The moment the Anwar government took office in coalition with UMNO last year, law enforcers were triggered into action to search for stolen monies, apparently with a clear sense of what to look for, as well as where.
These investigators have been crawling through Bersatu accounts, now frozen, and shaking down those involved in purported multi-million ringgit kickbacks for contracts – allegations of old-fashioned graft of the clumsy kind.
The money at stake in that particular case is RM300 million. The former Bersatu prime minister Muhyiddin Yassin was among those hauled in for questioning in what is clearly a well-advanced investigation.
But there is evidently much more going on behind the scenes in this search for alleged missing funds, involving sums that one fears could pale the grand kleptocracy of Muhyiddin’s former mentor, Najib Razak, into relative insignificance.
At the end of last week Muhyiddin’s personal lawyer, Rosli Dahlan, re-focused minds on one of the early scandals of ‘Moo’s’ short-lived government by seeking to rebut alleged insinuations against him with threats of legal action.
His threats were in response to a call for a transparent investigation into what happened to the $2.5 billion fine which the US bank Goldman Sachs agreed to pay 1MDB to settle its claims against the bank for facilitating Najib’s heist of $6.5 billion through a series of bogus bond issues from which the proceeds were knowingly diverted.
So, what is Dahlan so heat up about and why is this issue so sensitive?
Here is a reminder of the circumstances of this lightening deal, which Sarawak Report condemned at the time for being highly suspicious and unacceptably secretive back in 2020, shortly after Goldman Sachs had pleaded guilty in America over its criminal conspiracy to defraud the people of Malaysia by bribing foreign officials, namely Najib and his gang of kleptocrats.
Goldman agreed to pay the US authorities $2.9 billion in fines for this criminal violation of America’s Foreign Corrupt Practices Act as part of a so-called DPA (Deferred Prosecution Agreement).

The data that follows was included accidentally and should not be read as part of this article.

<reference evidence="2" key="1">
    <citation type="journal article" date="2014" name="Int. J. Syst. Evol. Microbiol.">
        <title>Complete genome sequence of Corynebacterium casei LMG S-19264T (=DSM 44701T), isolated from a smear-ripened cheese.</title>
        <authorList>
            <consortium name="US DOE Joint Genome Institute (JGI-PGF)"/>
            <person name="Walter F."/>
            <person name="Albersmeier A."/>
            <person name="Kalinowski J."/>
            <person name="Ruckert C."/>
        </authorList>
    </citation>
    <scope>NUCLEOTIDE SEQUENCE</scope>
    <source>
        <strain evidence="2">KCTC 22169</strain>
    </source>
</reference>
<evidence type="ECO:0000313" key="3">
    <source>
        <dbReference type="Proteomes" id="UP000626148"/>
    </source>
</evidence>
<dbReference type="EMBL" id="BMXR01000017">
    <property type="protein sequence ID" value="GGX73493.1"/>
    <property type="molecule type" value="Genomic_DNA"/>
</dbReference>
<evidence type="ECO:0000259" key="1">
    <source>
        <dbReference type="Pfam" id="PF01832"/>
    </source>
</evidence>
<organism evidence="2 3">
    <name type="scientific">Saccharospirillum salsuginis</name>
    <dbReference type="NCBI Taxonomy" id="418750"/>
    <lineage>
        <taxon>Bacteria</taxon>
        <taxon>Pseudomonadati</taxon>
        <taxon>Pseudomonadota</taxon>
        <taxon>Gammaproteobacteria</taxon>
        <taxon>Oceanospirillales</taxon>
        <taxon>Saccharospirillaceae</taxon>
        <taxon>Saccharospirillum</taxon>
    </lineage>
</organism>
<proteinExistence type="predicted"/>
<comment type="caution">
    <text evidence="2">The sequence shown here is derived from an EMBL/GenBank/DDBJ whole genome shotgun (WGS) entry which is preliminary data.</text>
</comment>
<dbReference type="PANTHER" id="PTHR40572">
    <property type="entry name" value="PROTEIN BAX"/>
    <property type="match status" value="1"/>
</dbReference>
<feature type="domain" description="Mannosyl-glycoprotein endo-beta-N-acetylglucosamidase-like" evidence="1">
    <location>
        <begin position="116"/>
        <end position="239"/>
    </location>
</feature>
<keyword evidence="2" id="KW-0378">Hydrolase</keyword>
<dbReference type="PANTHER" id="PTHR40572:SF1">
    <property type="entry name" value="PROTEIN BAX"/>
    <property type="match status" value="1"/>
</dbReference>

The point of a DPA is that the charges are not waved, but rather left open, so that were the bank to repeat this criminal misdemeanour or fail to abide by the terms of that agreement the prosecution could be re-opened against it and any individuals responsible. This was the clear statement by the authorities at that time:
The Goldman Sachs Group, Inc. (Goldman Sachs or the Company), a global financial institution headquartered in New York, New York, and Goldman Sachs (Malaysia) Sdn. Bhd. (GS Malaysia), its Malaysian subsidiary, have admitted to conspiring to violate the Foreign Corrupt Practices Act (FCPA) in connection with a scheme to pay over one billion dollars in bribes to high-ranking government officials in Malaysia and Abu Dhabi to obtain lucrative business for Goldman Sachs, underwriting approximately $6.5 billion in three bond deals for 1Malaysia Development Bhd. (1MDB), for which the bank earned hundreds of millions in fees. Goldman Sachs will pay more than $2.9 billion as part of a coordinated resolution with criminal and civil authorities in the United States, the United Kingdom, Singapore, and elsewhere.